I am tired of explaining why “jokes” about sexual assault are not funny.
Imagine if he’d said “don’t message and drive or I’ll have to come down there and punch you.”
Threatening to kiss someone against their will is no less violent or terrifying than the threat to physically harm them.
I had already explained my personal feelings of dislike of that type of ‘banter’.
I had already explained my boundaries. Which should have been enough.
I had already explained my history of assault. Which I had hoped might evoke the seriousness of why that type of behaviour was problematic when my initial boundaries were not respected the first time.
But he still didn’t care. What he wanted was more important than how I felt about anything. And I’m sure, if you were to ask him, the whole thing was “nothing, not a big deal.”
I had previously explained it all twice and refused to do it again, so I used the block function to eliminate him from my friendship circle. He wasn’t interested in respecting my boundaries and I wasn’t interested in a friendship with someone who had so little respect for me.
Women everywhere are tired of men whose mouths say they respect us but show us by their behaviour that they really don’t
I am too tired to keep explaining things, so here is a memoir about how men and women are socialised into perpetrating and accepting violence.
We are just into our fourth week of travelling with one more to go. It feels both long, and short. I miss friends at home, and those living in places I’ve already been. But I can’t be multiple places at once.
Or maybe I can.
Today we were here, though. A little park in Montreal across the road from Leonard Cohen’s former residence. I loved Leonard Cohen but I don’t grieve for him. I don’t need to. Because he already knew what life was about.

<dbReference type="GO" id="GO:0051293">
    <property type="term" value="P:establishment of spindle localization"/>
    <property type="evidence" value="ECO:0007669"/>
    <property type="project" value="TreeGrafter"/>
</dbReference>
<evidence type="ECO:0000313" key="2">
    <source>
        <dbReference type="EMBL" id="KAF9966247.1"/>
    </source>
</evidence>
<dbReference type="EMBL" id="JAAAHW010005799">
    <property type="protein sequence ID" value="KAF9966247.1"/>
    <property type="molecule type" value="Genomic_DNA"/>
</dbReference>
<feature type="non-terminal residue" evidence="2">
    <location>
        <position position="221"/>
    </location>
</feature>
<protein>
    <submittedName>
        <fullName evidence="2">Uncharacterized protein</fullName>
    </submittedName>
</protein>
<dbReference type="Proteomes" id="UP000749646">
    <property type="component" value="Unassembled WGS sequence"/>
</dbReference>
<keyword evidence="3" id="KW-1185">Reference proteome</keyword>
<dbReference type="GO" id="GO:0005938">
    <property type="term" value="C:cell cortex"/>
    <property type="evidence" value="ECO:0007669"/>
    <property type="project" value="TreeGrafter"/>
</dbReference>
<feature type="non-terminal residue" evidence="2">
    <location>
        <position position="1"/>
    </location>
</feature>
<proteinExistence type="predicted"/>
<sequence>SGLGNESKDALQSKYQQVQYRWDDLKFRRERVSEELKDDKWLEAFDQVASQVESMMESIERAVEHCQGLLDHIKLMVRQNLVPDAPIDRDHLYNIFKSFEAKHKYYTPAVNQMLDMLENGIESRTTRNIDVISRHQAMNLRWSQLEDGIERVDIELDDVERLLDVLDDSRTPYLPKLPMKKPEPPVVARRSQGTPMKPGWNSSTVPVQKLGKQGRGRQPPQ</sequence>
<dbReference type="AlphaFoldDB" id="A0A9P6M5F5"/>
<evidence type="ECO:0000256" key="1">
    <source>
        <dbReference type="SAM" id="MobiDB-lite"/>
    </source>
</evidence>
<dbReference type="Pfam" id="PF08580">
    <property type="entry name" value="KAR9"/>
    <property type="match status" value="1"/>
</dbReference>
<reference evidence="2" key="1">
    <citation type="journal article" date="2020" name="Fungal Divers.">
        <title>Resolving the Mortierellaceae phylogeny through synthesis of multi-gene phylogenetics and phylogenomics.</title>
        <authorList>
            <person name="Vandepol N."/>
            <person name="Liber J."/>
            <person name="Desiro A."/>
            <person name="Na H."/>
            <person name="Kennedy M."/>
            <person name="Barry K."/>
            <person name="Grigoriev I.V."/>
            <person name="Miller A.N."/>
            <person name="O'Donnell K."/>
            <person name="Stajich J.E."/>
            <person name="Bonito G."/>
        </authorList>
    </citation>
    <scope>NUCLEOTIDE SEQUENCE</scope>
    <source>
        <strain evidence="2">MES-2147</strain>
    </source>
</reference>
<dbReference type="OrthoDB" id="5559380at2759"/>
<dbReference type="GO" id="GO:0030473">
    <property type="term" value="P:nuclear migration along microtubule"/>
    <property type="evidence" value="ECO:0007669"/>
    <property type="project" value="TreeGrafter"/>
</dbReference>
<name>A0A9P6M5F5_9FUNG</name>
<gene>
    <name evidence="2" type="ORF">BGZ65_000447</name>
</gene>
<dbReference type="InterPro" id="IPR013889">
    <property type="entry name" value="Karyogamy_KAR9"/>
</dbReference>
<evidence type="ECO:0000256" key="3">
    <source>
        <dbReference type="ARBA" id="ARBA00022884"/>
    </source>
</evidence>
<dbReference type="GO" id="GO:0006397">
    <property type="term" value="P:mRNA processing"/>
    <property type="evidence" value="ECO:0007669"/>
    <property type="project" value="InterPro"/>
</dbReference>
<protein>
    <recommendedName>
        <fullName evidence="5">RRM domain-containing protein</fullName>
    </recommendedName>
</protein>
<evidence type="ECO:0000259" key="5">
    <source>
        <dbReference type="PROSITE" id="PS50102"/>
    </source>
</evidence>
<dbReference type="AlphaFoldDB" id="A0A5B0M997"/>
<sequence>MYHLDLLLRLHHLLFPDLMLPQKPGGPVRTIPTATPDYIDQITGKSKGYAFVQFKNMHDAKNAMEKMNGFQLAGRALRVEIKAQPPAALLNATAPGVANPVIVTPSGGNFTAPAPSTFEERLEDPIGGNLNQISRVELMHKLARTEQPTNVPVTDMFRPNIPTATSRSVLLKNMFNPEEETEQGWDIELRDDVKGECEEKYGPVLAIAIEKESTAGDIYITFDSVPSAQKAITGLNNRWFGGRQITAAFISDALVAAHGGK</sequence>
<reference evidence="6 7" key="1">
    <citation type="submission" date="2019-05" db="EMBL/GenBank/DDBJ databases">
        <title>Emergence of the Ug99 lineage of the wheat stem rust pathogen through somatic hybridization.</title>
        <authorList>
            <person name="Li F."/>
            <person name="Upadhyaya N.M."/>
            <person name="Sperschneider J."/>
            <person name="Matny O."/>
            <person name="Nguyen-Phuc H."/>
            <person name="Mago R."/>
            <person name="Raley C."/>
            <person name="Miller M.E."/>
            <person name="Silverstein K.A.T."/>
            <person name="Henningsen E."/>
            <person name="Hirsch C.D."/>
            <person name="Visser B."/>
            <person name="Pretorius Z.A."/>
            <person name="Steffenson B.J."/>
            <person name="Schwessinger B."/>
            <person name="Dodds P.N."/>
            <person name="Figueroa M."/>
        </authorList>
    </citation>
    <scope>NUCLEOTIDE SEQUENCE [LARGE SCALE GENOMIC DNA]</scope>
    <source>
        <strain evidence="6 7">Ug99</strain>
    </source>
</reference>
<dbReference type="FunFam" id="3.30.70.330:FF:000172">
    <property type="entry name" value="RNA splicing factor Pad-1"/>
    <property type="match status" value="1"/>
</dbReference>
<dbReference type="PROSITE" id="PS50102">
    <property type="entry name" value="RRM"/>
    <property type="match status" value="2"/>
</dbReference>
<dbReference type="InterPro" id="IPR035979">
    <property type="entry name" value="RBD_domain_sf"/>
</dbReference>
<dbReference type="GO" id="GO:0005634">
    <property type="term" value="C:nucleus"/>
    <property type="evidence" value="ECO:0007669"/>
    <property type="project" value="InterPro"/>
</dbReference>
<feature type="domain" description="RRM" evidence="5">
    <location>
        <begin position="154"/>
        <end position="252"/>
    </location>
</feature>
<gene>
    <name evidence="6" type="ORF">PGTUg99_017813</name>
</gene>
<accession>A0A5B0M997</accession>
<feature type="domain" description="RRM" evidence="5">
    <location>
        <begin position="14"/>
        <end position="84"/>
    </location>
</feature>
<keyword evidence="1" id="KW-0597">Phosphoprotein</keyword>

Don’t dwell on what
Has passed away
Or what is yet to be
There is a crack, a crack in everything That’s how the light gets in
The First Law of Thermodynamics, also known as the Law of Conservation of Energy, states that energy cannot be created or destroyed, it can only be transformed or transferred from one form to another.
The light filters through the window earlier each day. Mornings are cold but spring is here and it hasn’t been a bad winter. Not like last year when we lit a fire every evening and the cat melted in front of it, becoming liquid. There has been little rain and very few frosts. The ground is hard. Dry. Bushfire season will be dangerous, according to the news.
I stand at the kitchen counter and pop a coffee pod into the Nespresso, slide my Tinker Bell mug under the spout and wait for the thick, black liquid to pour from the nozzle. Outside, the daffodils stand tall declaring winter is at its end. Buds are sprouting on the bare trees and some of the magnolias have dared to bloom. A kookaburra laughs in the gum tree at the front of the house. The whir of the machine stops and the pod clunk-clunks down into the receptacle, breaking my reverie on the garden. I grab my coffee and sit down at the table with my computer. It’s been months since I’ve written, months since I’ve thought about writing.
Years ago I blogged regularly, an almost daily habit of recording my life, of making meaning out of madness. But my storyline changed and I didn’t know how to segue into the next scene. I was leading a new life so divergent from the previous incarnation you’d suspect I wasn’t the same person. And I wasn’t. Which had kind of been the plan all along. ‘If I’m not different at the end of this,’ I wrote early on, ‘I won’t be better.’
We all have two lives, a dubiously attributed quote begins (really? Confucius? I think not), the second starts when we realise we only have one. (Tom Hiddleston? Perhaps.)
I’ve already lived more than twice in this current span of time. And yet, my handwritten journals would suggest that little has changed. Things look different now, sure; daily tasks and duties, responsibilities reshuffled and realigned. So much chaos from the past has settled out but my desires have not changed. My humanness – my energy, although transformed – is the same.
Heat is a form of energy. It always flows from the hotter body to the colder body. Heat can be transferred via conduction, convection or radiation.
In bed, my partner snuggles behind me. Dialogue from my old Bikram hot yoga class pops into my head. ‘From the side you should look like a Japanese ham sandwich,’ the instructor shouts during Pada-Hasthasana, the forward fold, ‘no gap anywhere’.